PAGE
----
You’re arguing in circles. Does the fact that guardrails prevent some cars from going over the cliff mean there was no real danger in the first place?
i) You’re equivocating over what makes something dangerous. Something can be inherently dangerous, but not be dangerous to me if something else shields me from the danger. The fact that I’m not in danger doesn’t mean there is no real danger.
ii) And you have yet to explain why you seem to think it’s a bad thing that some people were never in danger of hell. Do you think God would be wronging us unless everyone were in peril of going to hell? If, say, a five-year-old who dies of cancer was never at risk of damnation, do you think that reflects poorly on God’s character?
“The better question would be: why do Calvinists continue to use such lame counter arguments and expect Arminians to concede to them?”
A better question would be: why do Arminians ask question-begging questions?
“Really, the elect are not a 'chosen race' (1 Peter 2:9)?…The same is true here. The elect are a chosen race favored above all else in Calvinism, even if the basis for that favor is different (i.e. not based on skin color, etc.).”
i) Peter is using genos as a metaphor. The fact that the chosen “race” includes gentile believers should make that clear. He’s taking an OT reference to the Jewish people, and deliberately extending it to those who do not share a common lineage with Abraham.
ii) In that case, they’re not literally a chosen “race.” So if the basis is different, then what does Ben’s comparison amount to? What do they have in common?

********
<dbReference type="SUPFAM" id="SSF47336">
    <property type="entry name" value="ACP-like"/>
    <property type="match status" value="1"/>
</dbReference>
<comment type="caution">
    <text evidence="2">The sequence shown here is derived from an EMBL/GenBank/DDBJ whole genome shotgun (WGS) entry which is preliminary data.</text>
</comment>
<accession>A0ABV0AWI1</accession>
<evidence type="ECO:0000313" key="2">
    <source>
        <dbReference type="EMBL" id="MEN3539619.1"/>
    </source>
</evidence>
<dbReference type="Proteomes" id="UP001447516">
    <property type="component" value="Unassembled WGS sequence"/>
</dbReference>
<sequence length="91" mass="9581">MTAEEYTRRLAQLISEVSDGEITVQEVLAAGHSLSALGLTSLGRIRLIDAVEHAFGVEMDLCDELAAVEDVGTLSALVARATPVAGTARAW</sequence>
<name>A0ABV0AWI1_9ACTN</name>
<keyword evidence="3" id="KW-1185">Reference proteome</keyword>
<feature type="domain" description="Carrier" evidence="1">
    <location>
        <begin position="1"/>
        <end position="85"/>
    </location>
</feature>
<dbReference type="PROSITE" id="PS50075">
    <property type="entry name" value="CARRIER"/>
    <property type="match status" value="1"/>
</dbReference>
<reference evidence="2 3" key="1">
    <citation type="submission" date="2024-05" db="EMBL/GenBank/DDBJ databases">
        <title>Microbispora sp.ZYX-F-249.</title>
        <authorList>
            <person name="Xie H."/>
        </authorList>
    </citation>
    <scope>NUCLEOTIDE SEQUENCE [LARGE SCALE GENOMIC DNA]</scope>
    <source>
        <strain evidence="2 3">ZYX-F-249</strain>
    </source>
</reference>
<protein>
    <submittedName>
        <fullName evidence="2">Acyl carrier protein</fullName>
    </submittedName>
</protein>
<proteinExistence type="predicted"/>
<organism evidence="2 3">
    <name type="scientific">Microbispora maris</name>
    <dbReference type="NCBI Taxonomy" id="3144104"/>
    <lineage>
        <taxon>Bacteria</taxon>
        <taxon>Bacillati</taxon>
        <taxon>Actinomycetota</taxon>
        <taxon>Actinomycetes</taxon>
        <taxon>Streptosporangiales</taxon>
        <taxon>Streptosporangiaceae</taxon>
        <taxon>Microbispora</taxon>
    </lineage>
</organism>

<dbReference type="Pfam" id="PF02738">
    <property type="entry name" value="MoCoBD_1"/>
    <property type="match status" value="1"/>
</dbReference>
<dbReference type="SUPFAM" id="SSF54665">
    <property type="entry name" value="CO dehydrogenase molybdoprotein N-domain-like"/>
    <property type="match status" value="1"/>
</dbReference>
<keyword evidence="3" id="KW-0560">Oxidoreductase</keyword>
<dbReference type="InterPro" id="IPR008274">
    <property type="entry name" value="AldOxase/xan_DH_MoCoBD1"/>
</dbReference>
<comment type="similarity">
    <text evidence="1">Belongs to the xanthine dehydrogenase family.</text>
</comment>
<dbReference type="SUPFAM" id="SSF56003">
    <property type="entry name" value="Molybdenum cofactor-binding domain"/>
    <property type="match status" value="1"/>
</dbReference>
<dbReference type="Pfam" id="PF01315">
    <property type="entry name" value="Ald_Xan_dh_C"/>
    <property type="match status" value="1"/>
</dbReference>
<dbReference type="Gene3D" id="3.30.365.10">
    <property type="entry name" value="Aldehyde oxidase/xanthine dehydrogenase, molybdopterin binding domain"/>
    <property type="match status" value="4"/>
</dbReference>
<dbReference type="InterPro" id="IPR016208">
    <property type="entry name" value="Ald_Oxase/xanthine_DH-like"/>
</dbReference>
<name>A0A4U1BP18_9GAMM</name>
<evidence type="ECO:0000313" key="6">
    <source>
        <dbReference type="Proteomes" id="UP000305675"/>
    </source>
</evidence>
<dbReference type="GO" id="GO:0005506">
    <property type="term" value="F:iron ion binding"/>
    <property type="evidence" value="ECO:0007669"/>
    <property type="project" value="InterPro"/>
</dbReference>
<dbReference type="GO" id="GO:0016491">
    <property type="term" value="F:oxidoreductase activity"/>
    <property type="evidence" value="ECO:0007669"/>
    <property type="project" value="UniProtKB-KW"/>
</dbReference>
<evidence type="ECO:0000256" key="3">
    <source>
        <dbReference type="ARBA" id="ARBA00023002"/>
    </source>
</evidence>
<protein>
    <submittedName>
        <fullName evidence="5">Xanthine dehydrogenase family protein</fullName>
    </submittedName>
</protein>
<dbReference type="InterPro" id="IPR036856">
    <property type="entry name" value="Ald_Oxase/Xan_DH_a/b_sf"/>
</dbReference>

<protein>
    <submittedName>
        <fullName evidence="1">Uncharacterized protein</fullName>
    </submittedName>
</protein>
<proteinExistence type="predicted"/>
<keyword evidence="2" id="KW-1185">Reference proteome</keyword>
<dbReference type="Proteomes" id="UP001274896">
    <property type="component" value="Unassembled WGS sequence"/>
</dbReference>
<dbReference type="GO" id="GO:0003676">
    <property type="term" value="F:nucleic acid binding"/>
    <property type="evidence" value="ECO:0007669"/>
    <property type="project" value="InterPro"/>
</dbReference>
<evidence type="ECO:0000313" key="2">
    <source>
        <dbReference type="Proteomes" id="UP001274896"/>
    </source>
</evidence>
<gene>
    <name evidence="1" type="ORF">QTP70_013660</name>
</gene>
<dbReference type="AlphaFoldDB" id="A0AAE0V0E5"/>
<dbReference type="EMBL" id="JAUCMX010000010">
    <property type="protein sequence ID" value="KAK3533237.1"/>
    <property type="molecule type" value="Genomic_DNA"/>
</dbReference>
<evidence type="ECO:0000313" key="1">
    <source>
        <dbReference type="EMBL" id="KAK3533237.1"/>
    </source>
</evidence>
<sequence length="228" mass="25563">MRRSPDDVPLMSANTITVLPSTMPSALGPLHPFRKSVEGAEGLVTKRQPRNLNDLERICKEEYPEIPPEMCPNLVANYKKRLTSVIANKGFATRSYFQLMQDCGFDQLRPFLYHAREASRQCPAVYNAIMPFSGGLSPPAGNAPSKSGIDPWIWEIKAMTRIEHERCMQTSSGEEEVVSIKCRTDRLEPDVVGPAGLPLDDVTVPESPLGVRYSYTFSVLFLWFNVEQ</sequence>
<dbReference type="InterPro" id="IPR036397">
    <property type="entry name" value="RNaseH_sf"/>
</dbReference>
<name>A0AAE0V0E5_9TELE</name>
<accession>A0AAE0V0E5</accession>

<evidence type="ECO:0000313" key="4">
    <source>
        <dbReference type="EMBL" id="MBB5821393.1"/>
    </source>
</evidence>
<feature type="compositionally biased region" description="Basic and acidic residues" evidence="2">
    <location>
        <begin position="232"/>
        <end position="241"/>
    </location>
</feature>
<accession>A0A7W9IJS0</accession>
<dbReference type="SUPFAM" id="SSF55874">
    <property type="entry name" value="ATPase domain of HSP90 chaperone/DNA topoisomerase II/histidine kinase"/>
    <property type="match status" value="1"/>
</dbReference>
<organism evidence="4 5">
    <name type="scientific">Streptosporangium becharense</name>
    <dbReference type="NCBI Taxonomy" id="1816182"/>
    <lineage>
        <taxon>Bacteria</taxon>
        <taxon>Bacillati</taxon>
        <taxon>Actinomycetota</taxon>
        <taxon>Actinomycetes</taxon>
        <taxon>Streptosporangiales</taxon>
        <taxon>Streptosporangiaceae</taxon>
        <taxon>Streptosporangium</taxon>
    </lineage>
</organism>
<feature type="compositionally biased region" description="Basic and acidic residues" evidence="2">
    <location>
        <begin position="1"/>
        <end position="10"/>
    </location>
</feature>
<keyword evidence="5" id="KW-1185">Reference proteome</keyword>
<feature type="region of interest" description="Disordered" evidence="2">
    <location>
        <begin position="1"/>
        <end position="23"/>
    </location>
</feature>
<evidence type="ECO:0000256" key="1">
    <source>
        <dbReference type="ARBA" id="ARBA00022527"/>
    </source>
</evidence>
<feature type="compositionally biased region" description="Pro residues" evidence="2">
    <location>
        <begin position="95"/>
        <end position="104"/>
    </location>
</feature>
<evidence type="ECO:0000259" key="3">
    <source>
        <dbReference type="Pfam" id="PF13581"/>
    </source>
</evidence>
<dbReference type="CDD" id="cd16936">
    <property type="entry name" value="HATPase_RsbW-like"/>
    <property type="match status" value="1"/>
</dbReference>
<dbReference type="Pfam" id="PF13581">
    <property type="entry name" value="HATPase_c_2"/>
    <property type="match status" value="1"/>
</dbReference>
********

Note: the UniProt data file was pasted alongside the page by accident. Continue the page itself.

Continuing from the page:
iii) Ben said Calvinists reflect a “master race” mentality. That, of course, alludes to the “Aryan” outlook of the Nazis. So what does Calvinism share in common with Nazi racism? Having eliminated the racial component of racism, explain what is left?
“As Steve points out in his initial post, ‘And life in a fallen world is a place in which some of us are also favored to learn what it feels like to be redeemed. Delivered. Forgiven.’ (but most are not uncomditionally favored in such a way).”
i) Once again, how is that comparable to Nazi racism?
Racism isn’t based on unconditional favoritism. Rather, it has very decided conditions. It’s predicated on theories of racial superiority and racial purity. You must meet the conditions to be so favored.
ii) Or is Ben saying that any form of favoritism is morally equivalent to racism?
So if a man does something for his wife or son that he wouldn’t do for Osama bin Laden, does Ben think that makes him a quasi-racist?
“I think some do, but regardless…”
No, not “regardless.” You don’t get to indulge in drive-by smears. Quote some representative Reformed theologians who equate all and only Calvinists with the elect.
“Calvinists do see themselves as the unconditionally elect of God, favored above all else from all eternity.”
They don’t consider themselves to be elect to the exclusion of Lutherans or Moravians or Anabaptists, &c. They don’t think God has favored them above everyone else. That’s just another scurrilous attack.